Divya leads a deep discussion with Jerod, KBall, and Nick on what’s stagnating in browsers. What has remained the same in browser tech over the last 20 years that remains a pain point in working with browsers? For example - Focus in browsers hasn’t changed much in 20 years. Why is that and how do we go about making all the stale things in browser tech better?
Interfaces are everywhere in Go. The basic error type is an interface, writing with the
fmt package means you are probably using an interface, and there are countless other instances where they pop up. In this episode Mark, Mat, Johnny, and Jon discuss interfaces at length, exploring what they are, how they are using them in their own projects, as well as tips for how you can leverage them in your own code.
This is a nice lessons learned post from one engineering team making a database switch.
Overall, I’m happy with how the effort turned out and with CockroachDB in general. Because it uses PostgreSQL’s wire protocol, existing PostgreSQL drivers should work as-is. But we did run into some challenges that are worth pointing out. Here’s a list of things you might want to consider…
I like the update at the end, which emphasizes the important of tests for making a switch of this magnitude:
The system that was migrated has solid tests and good coverage. While a lot of the differences we ran into are obvious (like lack of range types and triggers), others were more subtle (especially the odd on conflict behavior). Test coverage made a pretty significant impact in the speed of the migration and our confidence in pushing live.
Whether you’re curious to know more about Kubernetes, just getting started, or have experience with it, this curriculum on DigitalOcean’s Community will help you learn more about Kubernetes and running containerized applications. You’ll learn about core Kubernetes concepts and use them to deploy and scale applications in practical tutorials. By the end of this curriculum you’ll be able to create your own Kubernetes cluster from scratch and run your own applications on it. You will also learn how to set up monitoring, alerting, and automation for your applications on Kubernetes. Oh, and if you’re creating a new DigitalOcean account head to do.co/changelog get $100 in credit to your account.
The Fyne toolkit provides the easiest way to develop beautiful, lightweight and user friendly native applications for desktop, mobile and beyond. In this post, I describe our design process and why we take a considered approach, moving slower than you might think.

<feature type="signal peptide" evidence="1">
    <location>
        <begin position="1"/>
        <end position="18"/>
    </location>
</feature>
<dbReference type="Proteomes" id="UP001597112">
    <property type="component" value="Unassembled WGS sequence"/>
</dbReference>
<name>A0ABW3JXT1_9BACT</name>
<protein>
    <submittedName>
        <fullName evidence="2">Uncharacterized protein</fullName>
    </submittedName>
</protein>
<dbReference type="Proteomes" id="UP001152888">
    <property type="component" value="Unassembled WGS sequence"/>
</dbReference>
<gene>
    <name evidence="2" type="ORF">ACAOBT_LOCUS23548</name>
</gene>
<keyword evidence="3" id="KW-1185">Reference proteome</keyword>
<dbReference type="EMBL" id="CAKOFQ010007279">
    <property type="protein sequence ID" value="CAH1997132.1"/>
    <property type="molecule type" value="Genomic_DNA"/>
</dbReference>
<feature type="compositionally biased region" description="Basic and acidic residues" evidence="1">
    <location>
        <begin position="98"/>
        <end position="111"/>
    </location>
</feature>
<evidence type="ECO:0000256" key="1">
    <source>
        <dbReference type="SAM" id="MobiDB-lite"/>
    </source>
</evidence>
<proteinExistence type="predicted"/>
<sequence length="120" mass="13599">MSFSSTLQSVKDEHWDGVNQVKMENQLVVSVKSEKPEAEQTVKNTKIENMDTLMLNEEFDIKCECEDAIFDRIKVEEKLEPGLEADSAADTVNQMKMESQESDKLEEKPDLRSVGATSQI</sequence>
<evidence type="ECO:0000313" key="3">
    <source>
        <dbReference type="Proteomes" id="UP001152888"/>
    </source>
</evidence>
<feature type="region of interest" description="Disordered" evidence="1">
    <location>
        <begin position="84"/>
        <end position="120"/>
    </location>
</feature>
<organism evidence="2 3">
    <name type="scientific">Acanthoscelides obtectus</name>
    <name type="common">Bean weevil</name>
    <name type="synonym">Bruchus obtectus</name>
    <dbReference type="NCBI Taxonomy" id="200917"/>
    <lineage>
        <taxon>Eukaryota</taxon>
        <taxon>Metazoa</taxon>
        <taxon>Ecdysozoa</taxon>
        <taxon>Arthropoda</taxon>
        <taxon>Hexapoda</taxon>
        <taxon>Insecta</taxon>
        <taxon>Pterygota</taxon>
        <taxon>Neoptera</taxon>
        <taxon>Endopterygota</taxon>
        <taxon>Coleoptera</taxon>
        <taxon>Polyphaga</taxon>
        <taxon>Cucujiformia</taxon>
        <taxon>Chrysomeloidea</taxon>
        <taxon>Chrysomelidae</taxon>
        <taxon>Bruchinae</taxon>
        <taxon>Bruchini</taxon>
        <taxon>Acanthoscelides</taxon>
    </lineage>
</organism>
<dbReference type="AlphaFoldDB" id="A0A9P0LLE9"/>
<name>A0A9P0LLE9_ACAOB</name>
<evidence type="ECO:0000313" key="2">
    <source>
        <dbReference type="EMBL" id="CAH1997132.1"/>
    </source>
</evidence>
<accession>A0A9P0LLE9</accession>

Mireille and Adam discuss the mechanism of attention as an allocation of one’s resources. If we can think of attention as that of a lens, we can practice choosing what we give our attention to recognizing that multiple things, both externally and internally, routinely compete for our attention. Distraction can also be useful when we utilize it intentionally to manage the focus of our attention.
According to the author, esbuild is fast because..
- it’s written in Go
- much of the work is done in parallel
- it takes very few passes and avoids data transformations
- it was coded with performance in mind
Supports too many languages to list here, but all of the usual suspects are there. Maybe you’re hoping for a web-based demo? No 🎲
Do not run the Web UI on a port open to public traffic! Doing so would allow remote code execution on your machine.
This week’s episode from Heroku’s Code[ish] podcast covers the costs and benefits of GraphQL. GraphQL is a querying language with the aim of increasing the productivity of frontend and backend developers. It can make working with React easier, be used as an API for third-party clients, and allow for feature-rich applications to request precisely the data they need. Like any part of your stack, GraphQL isn’t a panacea. The language is still being developed, and has some limitations. Tanmai Gopal, the CEO of Hasura, guides us through the pros and cons of using GraphQL in your application.
Erik Kennedy is back with an awesome resource for anyone doing iOS development.